|Zobeck, Teddy - Ted|
Submitted to: Earth Surface Processes and Landforms
Publication Type: Peer Reviewed Journal
Publication Acceptance Date: 2/23/2004
Publication Date: 2/23/2004
Citation: Chappell, A., Zobeck, T.M., Brunner, G. 2003. Induced soil surface changes detected using nadir spectral reflectance to characterise soil erodibility.. Earth Surface Processes and Landforms. Interpretive Summary: Computer models used to predict wind erosion consider the vulnerability of the soil surface to the effects of the wind. Many studies have shown that small changes in soil surface properties can have a great impact on dust emitted during a dust storm. Since, soil properties often change very rapidly in time and in space, methods to rapidly determine soil properties considered important in the wind erosion process in time and space are needed. In this study, we used the reflectance of the soil surface, measured by sensors above the soil surface, to determine changes in the soil surface. Three soil surfaces were changed using artificial rainfall and wind tunnel abrasion procedures. The reflectance of the soil surface was observed after no disturbance and after the rainfall or abrasion was performed. We were successful in measuring the crust and loose erodible material on the crust caused by the rainfall tests. In addition, we were successful in detecting different levels of abrasion of crusted soils. In this study, we identified how the patterns of reflectance changed with each treatment. Although much work still needs to be done, this study demonstrates that remote sensing of soil reflectance has great potential in detecting small changes in surface soil properties needed to predict wind erosion.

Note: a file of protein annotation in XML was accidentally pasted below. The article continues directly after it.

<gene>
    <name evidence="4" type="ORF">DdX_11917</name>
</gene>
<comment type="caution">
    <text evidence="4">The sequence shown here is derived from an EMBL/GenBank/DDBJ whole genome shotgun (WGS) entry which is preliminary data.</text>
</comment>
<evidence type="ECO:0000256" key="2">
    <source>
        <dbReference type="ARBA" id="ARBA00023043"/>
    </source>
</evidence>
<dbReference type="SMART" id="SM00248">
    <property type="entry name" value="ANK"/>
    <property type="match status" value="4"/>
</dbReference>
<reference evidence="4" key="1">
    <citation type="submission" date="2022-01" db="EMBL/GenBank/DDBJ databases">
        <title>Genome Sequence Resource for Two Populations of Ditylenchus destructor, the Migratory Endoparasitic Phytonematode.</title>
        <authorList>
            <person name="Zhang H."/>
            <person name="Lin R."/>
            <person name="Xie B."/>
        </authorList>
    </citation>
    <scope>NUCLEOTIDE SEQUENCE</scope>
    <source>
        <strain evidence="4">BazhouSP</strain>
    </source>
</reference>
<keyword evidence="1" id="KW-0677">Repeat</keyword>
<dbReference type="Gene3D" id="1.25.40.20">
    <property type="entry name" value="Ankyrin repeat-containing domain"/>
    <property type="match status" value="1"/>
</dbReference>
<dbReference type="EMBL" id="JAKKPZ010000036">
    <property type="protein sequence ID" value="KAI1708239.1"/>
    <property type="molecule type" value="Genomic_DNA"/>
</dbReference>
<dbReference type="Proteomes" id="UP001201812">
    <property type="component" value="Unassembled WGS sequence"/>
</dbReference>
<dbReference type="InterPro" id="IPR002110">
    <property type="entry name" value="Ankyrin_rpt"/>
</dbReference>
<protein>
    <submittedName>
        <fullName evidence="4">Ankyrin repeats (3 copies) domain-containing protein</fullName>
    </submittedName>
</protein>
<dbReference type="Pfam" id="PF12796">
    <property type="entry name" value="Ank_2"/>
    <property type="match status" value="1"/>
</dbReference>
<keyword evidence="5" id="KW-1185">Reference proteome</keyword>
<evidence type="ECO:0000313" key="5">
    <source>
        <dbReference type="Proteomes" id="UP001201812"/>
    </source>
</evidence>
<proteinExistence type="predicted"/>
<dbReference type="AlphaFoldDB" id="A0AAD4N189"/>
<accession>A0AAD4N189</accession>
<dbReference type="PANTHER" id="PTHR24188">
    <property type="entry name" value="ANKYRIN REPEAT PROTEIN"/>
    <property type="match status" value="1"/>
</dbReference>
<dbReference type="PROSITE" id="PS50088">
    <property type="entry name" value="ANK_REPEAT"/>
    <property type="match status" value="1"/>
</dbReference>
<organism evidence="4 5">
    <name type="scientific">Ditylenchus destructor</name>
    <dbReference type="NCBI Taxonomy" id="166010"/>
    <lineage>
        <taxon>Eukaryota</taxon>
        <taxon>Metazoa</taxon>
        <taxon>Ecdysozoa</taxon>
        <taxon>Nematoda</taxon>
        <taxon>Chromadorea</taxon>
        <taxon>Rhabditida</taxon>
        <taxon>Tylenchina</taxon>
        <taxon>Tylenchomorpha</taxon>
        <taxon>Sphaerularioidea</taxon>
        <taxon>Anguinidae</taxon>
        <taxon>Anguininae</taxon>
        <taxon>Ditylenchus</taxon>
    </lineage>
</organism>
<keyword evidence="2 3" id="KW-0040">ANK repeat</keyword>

Technical Abstract: The surface susceptibility to erosion (erodibility) is an important component of soil erosion models. Many studies of wind erosion have shown that even relatively small changes in surface conditions can have a considerable effect on the temporal and spatial variability of dust emissions. One of the main difficulties in measuring erodibility is that it is controlled by a number of highly variable soil factors. Collection of these data is often limited in scale because in situ measurements are labour-intensive and very time-consuming. To improve wind erosion model predictions over several spatial and temporal scales simultaneously, there is a requirement for a non-invasive approach that can be used to rapidly assess changes in the compositional and structural nature of a soil surface in time and space. Spectral reflectance of the soil surface appears to meet these desirable requirements and it is controlled by properties that affect the soil erodibility. Three soil surfaces were modified using rainfall simulation and wind tunnel abrasion experiments. Observations of those changes were made and recorded using digital images and on-nadir spectral reflectance. The results showed clear evidence of the information content in the spectral domain that was otherwise difficult to interpret given the complicated interrelationships between soil composition and structure. Changes detected at the soil surface included the presence of a crust produced by rainsplash, the production of loose erodible material covering a rain crust and the selective erosion of the soil surface. The effect of rainsplash and aeolian abrasion was different for each soil tested and crust abrasion was shown to decrease as rainfall intensity increased. The relative contributions of the eroded material from each soil surface to trapped mixtures of material assisted the erodibility assessment. Ordination analyses within each of two important soil types explained significant amounts of the variation in the reflectance of all wavebands by treatments of the soil and hence changes in the soil surface. It is likely that the variation in environmental treatments within a soil type is an underestimated source of variation in the characterisation of soil surface erodibility and in the remote sensing of soil.